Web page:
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Malta – Locally Grown Foods

While in Malta I had the opportunity to see several locally grown foods. I visited an eco-friendly family farm that grew tomatoes in a greenhouse. After growing season they sterilized the soil by flooding the greenhouse and allowing the heat of the sun to kill the pests. This farm, like most farms in Malta, is small. Farms in Malta are often less than 2 hectares (4.9 acres), so they need to be very efficient and produce a variety of crops. The farm I visited also processed and sold products made from local produce, including lemon marmalade, olive oil, honey, fig jam, sundried tomatoes, and lemon liqueur.  Their company is called Sunripe (http://www.maltasunripe.com/).   In 2010, agriculture workers account for about 10.6% of the economically active population. In the United States less than 2% of the population are engaged in agriculture.

Since Malta is an island one would expect fishing to be a major employer. In reality, it comprises a rather small part of the economy. In 2004 there were 455 full-time professional fishers and 848 part-time, with less than 1% being females. The village of Marsaxlokk is home to most of the fishers. The traditional fishing vessel is the luzzu. It is pointed at both ends and painted bright colors. Boats have a pair of eyes painted on each side to protect the boat from danger and ward off evil spirits. They are referred to as the “Eye of Osiris or Horus.”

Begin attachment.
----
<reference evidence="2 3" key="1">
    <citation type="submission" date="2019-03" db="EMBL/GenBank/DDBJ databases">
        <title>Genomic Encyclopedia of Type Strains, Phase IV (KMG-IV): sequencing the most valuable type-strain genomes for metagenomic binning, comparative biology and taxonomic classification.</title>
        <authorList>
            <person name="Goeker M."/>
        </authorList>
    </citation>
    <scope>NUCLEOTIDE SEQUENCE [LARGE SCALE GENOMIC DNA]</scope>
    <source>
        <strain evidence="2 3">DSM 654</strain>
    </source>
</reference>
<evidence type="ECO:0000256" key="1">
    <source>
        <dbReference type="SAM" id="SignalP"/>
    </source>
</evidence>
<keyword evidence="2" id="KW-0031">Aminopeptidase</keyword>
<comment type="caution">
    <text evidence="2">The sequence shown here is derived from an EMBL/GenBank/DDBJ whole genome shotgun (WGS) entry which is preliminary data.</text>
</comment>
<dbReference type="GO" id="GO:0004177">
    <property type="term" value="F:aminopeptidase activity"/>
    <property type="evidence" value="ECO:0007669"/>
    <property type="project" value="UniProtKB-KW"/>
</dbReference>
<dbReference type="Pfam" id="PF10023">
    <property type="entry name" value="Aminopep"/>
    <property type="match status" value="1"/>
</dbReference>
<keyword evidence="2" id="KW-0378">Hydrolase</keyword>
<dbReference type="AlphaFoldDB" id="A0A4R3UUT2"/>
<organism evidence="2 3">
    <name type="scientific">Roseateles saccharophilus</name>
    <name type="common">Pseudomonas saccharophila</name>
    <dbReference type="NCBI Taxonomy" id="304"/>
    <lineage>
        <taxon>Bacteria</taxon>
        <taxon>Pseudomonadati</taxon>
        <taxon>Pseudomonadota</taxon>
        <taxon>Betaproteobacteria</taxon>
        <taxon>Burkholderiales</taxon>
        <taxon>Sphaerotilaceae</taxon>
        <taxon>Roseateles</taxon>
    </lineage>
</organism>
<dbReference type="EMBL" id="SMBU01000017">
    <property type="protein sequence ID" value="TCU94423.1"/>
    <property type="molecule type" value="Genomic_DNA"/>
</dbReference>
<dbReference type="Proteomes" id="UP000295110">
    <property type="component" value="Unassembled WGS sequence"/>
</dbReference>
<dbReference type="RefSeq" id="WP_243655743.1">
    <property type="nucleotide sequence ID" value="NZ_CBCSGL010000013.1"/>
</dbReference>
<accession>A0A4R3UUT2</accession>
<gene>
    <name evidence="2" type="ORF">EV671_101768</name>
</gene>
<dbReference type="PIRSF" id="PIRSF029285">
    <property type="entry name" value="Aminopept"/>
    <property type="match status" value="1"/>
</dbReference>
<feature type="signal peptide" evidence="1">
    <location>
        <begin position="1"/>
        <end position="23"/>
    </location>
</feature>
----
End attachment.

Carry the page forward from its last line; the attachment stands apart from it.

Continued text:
A feature of the Maltese countryside is the Prickly Pear Cactus. It is native to the Americas and was brought to Europe by the Spanish. Prickly Pears are quite large and prickly, so they provide a natural barrier against intruders and the wind. They thrive in the hot, dry and sunny summers, producing fruit in August and September. The fruit can be eaten or fermented to produce bajtra, which is a popular Prickly Pear liqueur.

Amorino  http://www.amorino.com/en/

Gelato has less fat than ice cream. While ice cream is normally heavy on the cream and has a fat content of at least 10 percent, gelato uses more milk than cream, and generally also uses less egg yolks — if any.

  • Ice creams are churned faster and harder than gelato. Ice creams typically increase in volume (with air, through churning) by at least 25 and up to 90 percent. This makes them a little fluffier. Gelato is churned at a much slower pace, keeping it dense (and sometimes more flavorful).

WATCH FOR NEXT BLOG….. Recycling in Malta andEurope

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